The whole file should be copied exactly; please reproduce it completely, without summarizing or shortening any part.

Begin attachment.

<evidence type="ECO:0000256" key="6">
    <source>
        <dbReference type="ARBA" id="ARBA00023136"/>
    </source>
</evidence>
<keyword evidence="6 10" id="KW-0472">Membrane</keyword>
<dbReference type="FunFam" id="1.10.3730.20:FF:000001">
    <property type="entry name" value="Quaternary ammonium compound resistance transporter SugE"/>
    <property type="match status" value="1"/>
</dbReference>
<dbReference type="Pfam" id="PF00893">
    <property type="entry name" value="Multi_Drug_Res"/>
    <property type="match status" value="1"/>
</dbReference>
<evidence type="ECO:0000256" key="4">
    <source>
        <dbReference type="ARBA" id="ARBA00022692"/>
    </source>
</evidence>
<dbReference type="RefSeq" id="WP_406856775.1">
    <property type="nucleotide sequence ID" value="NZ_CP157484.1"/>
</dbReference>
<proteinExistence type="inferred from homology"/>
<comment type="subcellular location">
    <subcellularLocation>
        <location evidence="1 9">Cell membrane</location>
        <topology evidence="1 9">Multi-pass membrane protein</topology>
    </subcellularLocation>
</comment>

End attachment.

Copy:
<evidence type="ECO:0000256" key="6">
    <source>
        <dbReference type="ARBA" id="ARBA00023136"/>
    </source>
</evidence>
<keyword evidence="6 10" id="KW-0472">Membrane</keyword>
<dbReference type="FunFam" id="1.10.3730.20:FF:000001">
    <property type="entry name" value="Quaternary ammonium compound resistance transporter SugE"/>
    <property type="match status" value="1"/>
</dbReference>
<dbReference type="Pfam" id="PF00893">
    <property type="entry name" value="Multi_Drug_Res"/>
    <property type="match status" value="1"/>
</dbReference>
<evidence type="ECO:0000256" key="4">
    <source>
        <dbReference type="ARBA" id="ARBA00022692"/>
    </source>
</evidence>
<dbReference type="RefSeq" id="WP_406856775.1">
    <property type="nucleotide sequence ID" value="NZ_CP157484.1"/>
</dbReference>
<proteinExistence type="inferred from homology"/>
<comment type="subcellular location">
    <subcellularLocation>
        <location evidence="1 9">Cell membrane</location>
        <topology evidence="1 9">Multi-pass membrane protein</topology>
    </subcellularLocation>
</comment>